Learning how to trim your puppy’s nails is an important skill and will form part of his routine grooming regime. If you don’t feel confident about trimming your pup’s nails, this article should be able to help you with some useful tips and tricks!

How to get your puppy comfortable with nail trimming

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The first step before you even start trimming your pup’s nails is to get him comfortable with having his feet handled. This is important so that he is happy with being groomed but also so that a veterinarian will be able to handle his feet to examine them if needed in the future. Many dogs are quite sensitive about having their feet touched, so build up to it gradually with plenty of praise and treats.

Start by just lightly touching or holding your puppy’s paws for short periods and rewarding him afterward. If he is reluctant then try not to force him, take a step back. Try touching higher up his leg instead and slowly work your way down to his foot.

Most puppies are ok with having their feet touched, as long as everything is kept positive and upbeat. If he is happy with having his paws touched you can then move on to introducing the nail clippers.

Do the following process over the course of a week or two, repeating steps if you need to so that he is comfortable with each one before you move on.

  1. First, introduce him to the nail clippers and let him sniff them. Give him plenty of praise and a treat.
  2. The next day, hold his paw and bring the clippers towards him, touching them lightly against his toes. Give him praise and a treat.
  3. The next time, squeeze his paw gently to extend his toes as you just touch the clippers against his nail. Again, repeat praise and treats.
  4. When he is happy with the previous steps, you can then try to clip the end off of one nail, praising him as you do so. Give him a treat afterward.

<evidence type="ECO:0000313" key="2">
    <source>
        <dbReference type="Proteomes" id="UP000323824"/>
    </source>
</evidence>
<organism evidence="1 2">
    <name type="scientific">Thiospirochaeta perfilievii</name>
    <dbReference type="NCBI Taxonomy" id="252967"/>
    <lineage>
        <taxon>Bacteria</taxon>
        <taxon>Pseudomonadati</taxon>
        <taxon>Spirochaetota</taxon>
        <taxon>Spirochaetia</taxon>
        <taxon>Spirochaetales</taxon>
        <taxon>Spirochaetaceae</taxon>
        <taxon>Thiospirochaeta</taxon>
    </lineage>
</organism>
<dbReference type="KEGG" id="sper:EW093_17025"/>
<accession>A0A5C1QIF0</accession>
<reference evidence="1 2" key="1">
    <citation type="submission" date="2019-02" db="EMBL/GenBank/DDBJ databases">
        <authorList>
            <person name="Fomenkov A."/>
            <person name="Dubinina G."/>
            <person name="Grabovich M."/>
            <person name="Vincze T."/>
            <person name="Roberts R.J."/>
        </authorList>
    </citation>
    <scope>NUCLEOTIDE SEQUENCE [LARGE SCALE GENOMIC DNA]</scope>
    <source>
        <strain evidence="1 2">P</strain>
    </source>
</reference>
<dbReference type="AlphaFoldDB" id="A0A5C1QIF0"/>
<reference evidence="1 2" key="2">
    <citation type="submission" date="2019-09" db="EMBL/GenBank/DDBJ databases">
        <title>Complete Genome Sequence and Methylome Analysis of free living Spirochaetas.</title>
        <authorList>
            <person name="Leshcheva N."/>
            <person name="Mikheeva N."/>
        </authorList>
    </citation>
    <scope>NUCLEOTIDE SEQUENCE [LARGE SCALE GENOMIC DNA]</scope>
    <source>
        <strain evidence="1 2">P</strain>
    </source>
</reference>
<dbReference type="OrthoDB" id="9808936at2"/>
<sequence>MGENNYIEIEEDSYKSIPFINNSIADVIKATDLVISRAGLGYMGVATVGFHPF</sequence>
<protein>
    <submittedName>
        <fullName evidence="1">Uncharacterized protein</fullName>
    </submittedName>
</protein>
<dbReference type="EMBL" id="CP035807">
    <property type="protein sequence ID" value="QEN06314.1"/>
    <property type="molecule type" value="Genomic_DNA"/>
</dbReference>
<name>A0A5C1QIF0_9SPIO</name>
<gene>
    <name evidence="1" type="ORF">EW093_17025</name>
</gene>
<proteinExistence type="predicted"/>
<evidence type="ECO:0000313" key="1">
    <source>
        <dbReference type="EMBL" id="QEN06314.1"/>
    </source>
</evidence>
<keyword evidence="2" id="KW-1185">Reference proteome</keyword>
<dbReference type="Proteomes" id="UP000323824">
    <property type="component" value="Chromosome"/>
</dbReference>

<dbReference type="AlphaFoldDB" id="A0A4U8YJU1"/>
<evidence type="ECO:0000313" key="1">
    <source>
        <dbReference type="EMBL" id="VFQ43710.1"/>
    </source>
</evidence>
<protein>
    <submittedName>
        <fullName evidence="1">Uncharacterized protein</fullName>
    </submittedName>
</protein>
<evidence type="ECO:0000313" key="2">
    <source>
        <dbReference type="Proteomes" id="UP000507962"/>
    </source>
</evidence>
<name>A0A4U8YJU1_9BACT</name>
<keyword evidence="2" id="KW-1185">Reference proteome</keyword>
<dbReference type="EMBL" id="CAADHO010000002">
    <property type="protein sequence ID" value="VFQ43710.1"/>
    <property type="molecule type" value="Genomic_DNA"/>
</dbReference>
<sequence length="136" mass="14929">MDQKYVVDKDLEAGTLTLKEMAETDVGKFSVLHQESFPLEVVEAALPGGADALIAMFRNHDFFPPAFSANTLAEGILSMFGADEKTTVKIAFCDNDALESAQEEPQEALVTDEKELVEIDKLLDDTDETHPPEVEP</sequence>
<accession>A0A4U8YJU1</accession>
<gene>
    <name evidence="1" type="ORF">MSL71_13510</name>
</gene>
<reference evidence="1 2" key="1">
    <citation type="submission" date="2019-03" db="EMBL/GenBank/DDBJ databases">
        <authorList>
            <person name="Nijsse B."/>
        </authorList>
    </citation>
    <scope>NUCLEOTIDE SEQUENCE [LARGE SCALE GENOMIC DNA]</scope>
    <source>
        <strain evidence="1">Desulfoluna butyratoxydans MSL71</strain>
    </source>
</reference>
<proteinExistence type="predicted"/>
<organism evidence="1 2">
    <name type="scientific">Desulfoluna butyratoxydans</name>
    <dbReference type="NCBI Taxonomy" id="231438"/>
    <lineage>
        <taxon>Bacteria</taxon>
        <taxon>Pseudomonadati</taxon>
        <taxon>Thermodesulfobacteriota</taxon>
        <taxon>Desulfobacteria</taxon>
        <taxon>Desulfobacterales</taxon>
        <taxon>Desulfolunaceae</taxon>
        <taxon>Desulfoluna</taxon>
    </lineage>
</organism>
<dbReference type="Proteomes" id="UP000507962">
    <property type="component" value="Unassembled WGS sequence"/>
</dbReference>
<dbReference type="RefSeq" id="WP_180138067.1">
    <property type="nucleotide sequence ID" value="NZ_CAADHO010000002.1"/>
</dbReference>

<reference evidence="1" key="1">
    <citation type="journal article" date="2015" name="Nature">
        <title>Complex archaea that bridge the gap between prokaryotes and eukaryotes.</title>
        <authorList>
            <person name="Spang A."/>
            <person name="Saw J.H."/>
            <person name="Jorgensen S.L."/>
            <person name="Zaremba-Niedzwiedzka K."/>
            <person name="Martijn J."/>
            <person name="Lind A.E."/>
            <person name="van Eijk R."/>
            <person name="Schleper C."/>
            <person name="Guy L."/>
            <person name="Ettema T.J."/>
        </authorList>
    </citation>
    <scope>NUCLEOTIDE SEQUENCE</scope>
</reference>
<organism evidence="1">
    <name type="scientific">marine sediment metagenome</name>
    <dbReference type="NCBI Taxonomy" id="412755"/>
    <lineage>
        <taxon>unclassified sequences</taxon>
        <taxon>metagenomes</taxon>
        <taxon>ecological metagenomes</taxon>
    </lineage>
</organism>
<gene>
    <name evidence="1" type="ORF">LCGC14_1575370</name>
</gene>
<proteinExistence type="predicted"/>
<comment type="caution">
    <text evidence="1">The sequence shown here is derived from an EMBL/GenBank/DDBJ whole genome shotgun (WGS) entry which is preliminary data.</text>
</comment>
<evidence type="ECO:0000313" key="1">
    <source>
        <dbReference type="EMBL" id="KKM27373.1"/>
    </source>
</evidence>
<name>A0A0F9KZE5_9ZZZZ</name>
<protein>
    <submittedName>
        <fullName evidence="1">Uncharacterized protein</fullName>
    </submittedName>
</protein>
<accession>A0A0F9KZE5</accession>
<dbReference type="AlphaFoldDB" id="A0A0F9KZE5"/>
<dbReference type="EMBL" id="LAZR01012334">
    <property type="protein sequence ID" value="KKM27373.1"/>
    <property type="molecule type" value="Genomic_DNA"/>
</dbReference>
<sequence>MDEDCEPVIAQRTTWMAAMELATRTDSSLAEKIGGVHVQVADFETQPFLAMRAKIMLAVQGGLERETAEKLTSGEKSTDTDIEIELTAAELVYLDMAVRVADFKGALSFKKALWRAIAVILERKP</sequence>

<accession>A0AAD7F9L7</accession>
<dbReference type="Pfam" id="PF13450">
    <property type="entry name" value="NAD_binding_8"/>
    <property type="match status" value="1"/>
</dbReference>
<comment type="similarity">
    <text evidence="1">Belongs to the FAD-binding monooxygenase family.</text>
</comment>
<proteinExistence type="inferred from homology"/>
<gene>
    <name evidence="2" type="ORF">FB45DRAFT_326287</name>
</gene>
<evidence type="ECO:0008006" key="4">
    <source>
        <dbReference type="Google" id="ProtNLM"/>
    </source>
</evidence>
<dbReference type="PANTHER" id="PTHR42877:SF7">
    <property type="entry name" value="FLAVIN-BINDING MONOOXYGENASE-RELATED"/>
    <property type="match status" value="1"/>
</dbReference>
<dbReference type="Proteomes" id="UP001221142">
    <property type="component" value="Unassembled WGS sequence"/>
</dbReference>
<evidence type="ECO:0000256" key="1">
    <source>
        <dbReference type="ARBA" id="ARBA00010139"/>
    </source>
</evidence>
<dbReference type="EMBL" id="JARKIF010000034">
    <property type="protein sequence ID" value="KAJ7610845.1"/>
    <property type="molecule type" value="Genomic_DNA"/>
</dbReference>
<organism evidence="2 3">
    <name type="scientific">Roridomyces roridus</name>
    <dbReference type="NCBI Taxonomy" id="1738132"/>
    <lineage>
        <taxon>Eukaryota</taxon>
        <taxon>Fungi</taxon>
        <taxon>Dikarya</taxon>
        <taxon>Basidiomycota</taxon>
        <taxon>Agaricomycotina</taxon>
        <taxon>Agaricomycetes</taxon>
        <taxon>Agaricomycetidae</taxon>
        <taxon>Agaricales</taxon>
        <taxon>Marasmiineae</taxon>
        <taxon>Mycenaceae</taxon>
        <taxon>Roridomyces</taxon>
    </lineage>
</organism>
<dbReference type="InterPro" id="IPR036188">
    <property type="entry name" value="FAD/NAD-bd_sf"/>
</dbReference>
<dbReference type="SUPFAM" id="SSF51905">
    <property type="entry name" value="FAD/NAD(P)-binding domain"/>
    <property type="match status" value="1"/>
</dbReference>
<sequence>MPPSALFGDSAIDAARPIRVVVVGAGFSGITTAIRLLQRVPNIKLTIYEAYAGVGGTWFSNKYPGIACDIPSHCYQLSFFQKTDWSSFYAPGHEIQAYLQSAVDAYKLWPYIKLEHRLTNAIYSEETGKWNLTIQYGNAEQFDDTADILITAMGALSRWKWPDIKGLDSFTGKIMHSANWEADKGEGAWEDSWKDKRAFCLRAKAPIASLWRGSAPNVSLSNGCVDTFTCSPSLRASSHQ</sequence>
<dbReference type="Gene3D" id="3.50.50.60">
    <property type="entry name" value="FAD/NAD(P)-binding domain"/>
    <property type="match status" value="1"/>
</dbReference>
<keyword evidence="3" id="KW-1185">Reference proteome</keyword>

5. Then the next time try and clip a couple of nails
  6. Trim the remaining claws gradually over a few days.

If, at any point, your puppy is uncomfortable with the process, stop and repeat some of the earlier steps until he’s happy enough to try moving forwards again. Don’t rush through the process as the aim is to build his confidence slowly.

How to trim your puppy’s nails

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Whenever you trim your puppy’s nails, make sure you find somewhere quiet to do it where you won’t be too disturbed, and set plenty of time aside so that you aren’t rushing. Make sure you have a decent pair of dog claw clippers, as old blunt ones will be more likely to cause more discomfort.

The most important thing to remember when cutting your pup’s nails is not to go too short. The nail has a sensitive ‘quick’ that runs down the middle of it which contains a small blood vessel. If you trim too short you could catch the quick which may cause some discomfort and bleeding.

In puppies with white nails, you should be able to see the quick as a pink stripe running down from the base of the claw (nail bed), so avoid cutting into this. You should only be trimming the white/clear part of the nail below the quick.

It can be trickier if your dog has black nails, as you won’t be able to see the quick. Instead, a good guideline is to extend the toe slightly by squeezing it gently and trimming the tip of the claw off so that it is roughly in line with the pad. If you have any doubts, leave the claw a little bit longer, just in case. You could always take a small amount of the nail off at a time, and if your dog shows any signs of sensitivity then stop.

Steps for trimming your dog’s nails

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  1. Find a quiet area and try not to rush things
  2. Consider having a second pair of hands to help hold the puppy and praise him whilst you trim